This scene then cuts to a scene of Vivian, appearing in a flashback where she is speaking to her professor about John Donne’s Holy Sonnet 6 (Madison Repertory Theatre). However, they then begin quoting a different poem. The Metaphysical poem that they were quoting was actually John Donne’s holy sonnet 10 “Death be not proud” (Donne). This poem that addresses death as a person, and as a “slave to fate, chance, kings and desperate men” (Donne). This implies that there is no superiority through death and ends with the line “Death, thou shalt die”. This brings about the idea that there is a resurrection after death, since death itself shall be gone (Donne).
Vivian continues to allude back to this poem throughout her treatment and suffering as a source of comfort. It is first introduced in this scene when it is clear that she is in a hospital bed, and is can be interpreted that she is beginning to breakdown her superiority and start to think about the fact that she could very well be dead soon (Madison Repertory Theatre). Every time the poem continues to appear throughout the movie it can be noted that her physical health while worse, is allowing her spiritual health clarity thus improving it and preparing her for what is to come. Due to the theological connotation Donne has with his poetry and the hint to resurrection in the poem, it is suggestive that Vivian follows some type of religious system. Later in the movie the use of props and setting is significant because it the background of the film at the current scene a painting was found in the professor’s office of Jesus. This painting later appears at Vivian’s bed side as she is struggling to overcome the pain she is enduring. She looks at the painting and it is clear that she cares deeply about that painting, whether that is because her professor and long time friend gave it to her or because her belief in Jesus, is unknown, it is possibly both. However, this prop further provides evidence of her humanity and spiritual transformation to losing her superiority complex and becoming (Donne).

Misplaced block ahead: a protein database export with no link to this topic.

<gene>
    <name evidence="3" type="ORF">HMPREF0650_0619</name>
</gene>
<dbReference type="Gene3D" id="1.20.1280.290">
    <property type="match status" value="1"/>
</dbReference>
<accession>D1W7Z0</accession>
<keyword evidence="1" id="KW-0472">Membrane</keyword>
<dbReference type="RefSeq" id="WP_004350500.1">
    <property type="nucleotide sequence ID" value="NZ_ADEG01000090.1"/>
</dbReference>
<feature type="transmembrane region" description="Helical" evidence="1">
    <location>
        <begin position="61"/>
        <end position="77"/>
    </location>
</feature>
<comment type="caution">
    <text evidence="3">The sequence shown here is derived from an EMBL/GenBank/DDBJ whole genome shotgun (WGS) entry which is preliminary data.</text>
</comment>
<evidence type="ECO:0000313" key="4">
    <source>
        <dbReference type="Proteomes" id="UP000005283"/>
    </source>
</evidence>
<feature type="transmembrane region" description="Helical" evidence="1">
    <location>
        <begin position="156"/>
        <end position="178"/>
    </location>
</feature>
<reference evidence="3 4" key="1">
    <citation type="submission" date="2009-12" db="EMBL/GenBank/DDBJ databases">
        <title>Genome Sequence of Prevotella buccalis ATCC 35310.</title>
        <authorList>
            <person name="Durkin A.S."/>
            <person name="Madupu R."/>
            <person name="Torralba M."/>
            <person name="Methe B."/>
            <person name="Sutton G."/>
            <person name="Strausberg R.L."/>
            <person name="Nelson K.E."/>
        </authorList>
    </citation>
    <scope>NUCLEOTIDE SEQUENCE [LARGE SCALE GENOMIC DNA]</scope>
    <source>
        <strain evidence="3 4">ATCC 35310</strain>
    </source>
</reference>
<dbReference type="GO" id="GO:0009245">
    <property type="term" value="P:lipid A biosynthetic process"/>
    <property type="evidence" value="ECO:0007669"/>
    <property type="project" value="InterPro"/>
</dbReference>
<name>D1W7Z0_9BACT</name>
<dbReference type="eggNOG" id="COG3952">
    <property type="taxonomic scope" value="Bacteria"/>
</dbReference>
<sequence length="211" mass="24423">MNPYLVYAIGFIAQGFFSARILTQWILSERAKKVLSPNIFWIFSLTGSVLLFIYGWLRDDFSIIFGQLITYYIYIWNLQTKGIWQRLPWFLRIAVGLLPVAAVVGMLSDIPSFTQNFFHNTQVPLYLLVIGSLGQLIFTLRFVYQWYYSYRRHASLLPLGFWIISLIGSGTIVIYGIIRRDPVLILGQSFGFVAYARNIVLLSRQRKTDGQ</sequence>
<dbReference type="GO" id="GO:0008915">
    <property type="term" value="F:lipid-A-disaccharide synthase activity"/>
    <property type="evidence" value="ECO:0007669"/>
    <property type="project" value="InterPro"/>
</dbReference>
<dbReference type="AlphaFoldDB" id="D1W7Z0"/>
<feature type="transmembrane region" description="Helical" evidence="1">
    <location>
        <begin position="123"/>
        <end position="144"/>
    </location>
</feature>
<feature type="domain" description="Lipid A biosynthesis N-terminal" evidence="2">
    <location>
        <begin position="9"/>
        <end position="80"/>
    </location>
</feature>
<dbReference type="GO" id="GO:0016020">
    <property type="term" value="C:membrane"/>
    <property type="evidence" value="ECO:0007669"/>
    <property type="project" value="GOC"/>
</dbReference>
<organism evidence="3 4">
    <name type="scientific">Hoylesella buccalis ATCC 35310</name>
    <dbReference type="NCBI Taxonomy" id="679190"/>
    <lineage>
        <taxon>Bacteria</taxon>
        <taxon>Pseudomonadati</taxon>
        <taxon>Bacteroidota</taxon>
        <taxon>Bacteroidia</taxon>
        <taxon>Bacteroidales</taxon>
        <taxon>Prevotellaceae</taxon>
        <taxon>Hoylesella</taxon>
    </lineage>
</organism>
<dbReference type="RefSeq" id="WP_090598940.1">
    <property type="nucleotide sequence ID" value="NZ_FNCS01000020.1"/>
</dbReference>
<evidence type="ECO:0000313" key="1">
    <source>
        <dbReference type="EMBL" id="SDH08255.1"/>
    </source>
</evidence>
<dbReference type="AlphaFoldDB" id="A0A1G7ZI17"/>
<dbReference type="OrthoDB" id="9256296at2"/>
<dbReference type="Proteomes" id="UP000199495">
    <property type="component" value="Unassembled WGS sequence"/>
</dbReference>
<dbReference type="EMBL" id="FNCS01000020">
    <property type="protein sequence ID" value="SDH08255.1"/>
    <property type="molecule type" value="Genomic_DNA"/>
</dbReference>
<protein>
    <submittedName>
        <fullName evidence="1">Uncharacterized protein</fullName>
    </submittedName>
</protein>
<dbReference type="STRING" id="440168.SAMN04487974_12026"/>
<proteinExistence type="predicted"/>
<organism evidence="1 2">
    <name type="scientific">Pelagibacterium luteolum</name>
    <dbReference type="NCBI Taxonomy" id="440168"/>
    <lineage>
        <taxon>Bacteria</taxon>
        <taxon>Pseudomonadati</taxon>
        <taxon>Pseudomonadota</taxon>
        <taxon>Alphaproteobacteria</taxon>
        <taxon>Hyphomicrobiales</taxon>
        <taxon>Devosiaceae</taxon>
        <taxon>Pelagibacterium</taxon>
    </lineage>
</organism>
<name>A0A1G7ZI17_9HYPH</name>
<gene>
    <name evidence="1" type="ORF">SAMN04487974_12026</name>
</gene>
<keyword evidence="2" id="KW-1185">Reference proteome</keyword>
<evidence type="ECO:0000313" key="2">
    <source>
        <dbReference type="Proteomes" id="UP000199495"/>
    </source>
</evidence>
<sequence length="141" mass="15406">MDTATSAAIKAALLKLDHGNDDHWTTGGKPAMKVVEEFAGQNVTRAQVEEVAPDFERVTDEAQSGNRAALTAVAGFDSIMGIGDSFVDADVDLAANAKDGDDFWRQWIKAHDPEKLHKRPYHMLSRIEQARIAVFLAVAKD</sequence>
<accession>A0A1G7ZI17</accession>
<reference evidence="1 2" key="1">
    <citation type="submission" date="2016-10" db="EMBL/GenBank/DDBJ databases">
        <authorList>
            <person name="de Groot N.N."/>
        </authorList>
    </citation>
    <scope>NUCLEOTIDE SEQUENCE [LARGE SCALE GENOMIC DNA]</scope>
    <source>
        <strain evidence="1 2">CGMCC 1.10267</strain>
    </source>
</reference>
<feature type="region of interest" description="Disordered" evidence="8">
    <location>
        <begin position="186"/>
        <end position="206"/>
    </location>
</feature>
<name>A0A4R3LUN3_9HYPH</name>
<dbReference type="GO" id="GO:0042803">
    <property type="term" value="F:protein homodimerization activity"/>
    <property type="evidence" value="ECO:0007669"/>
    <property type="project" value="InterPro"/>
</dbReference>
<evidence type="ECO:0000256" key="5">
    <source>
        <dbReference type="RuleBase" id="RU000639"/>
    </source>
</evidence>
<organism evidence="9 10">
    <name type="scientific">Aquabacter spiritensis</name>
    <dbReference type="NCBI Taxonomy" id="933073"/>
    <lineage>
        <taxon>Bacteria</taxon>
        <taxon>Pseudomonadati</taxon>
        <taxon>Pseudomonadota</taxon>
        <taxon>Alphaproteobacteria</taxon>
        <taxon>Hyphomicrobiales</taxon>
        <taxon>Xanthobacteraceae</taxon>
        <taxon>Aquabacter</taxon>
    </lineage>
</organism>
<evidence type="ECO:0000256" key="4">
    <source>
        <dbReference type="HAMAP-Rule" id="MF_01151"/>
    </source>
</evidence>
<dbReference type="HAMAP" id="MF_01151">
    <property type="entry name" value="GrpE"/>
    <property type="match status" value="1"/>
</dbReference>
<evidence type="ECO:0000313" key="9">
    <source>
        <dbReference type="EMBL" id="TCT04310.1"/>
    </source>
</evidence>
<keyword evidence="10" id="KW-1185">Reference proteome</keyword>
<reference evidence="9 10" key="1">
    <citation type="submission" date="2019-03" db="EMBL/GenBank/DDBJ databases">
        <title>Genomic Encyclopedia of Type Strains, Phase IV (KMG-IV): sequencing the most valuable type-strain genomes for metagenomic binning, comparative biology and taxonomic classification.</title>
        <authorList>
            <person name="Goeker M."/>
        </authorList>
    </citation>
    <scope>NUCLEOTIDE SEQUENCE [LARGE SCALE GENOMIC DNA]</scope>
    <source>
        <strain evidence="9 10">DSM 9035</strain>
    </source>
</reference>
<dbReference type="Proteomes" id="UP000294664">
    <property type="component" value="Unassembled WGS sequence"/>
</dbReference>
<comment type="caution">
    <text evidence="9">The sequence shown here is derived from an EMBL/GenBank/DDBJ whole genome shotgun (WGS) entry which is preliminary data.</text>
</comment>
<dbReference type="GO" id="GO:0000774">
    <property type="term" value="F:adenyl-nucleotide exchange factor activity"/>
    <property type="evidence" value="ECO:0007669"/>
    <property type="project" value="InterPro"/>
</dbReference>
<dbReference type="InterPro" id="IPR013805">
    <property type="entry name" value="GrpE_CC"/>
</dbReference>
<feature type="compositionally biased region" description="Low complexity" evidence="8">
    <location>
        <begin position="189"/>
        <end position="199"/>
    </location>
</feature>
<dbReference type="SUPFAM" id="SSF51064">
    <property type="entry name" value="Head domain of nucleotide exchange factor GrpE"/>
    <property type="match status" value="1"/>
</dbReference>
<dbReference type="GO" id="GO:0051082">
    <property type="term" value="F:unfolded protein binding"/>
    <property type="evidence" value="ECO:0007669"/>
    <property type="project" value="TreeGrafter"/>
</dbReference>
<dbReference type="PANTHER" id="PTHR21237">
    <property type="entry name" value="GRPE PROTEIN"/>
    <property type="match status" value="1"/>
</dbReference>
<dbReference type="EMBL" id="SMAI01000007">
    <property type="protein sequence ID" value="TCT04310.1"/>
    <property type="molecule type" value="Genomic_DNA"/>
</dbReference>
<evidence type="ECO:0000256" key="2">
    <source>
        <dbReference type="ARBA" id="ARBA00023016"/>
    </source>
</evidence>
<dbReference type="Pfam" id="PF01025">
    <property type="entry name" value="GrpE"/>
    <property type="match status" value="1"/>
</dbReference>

During this flashback with her professor in the film the song “Spiegel Im Spiegel” by Arvo Part begins playing (Leonard Roczek and Herbery Schuch). Throughout the film this song plays multiple times, often while Vivian is narrating. The song literally means “mirror in the mirror” and it is often used as meditation music (The Cross-Eyed Pianist) . It aids with internal reflection usually and especially is used for internal reflection in the movie. When this song is played throughout the film Vivian, is often feeling reflective as she looks back on her life, her experience and explores internal self. She reaches several spiritual breakthroughs as this song is playing suggesting the breakdown of her character as she begins to understand humanity and kindness more and more throughout the film (“Sound.”).
After this scene the film cuts to when Vivian is first brought into the hospital. The lack of caring health care providers is astounding in this scene (Larson). Many were acting extremely serious even when Vivian tried to make a joke with the MRI technician about her name the woman did not laugh and instead acted as though she was wasting time by her visual cues and her flat affect. During this time Vivian begins to discuss her life and her background while getting tests done. She discusses her past research and all that she has done in her life.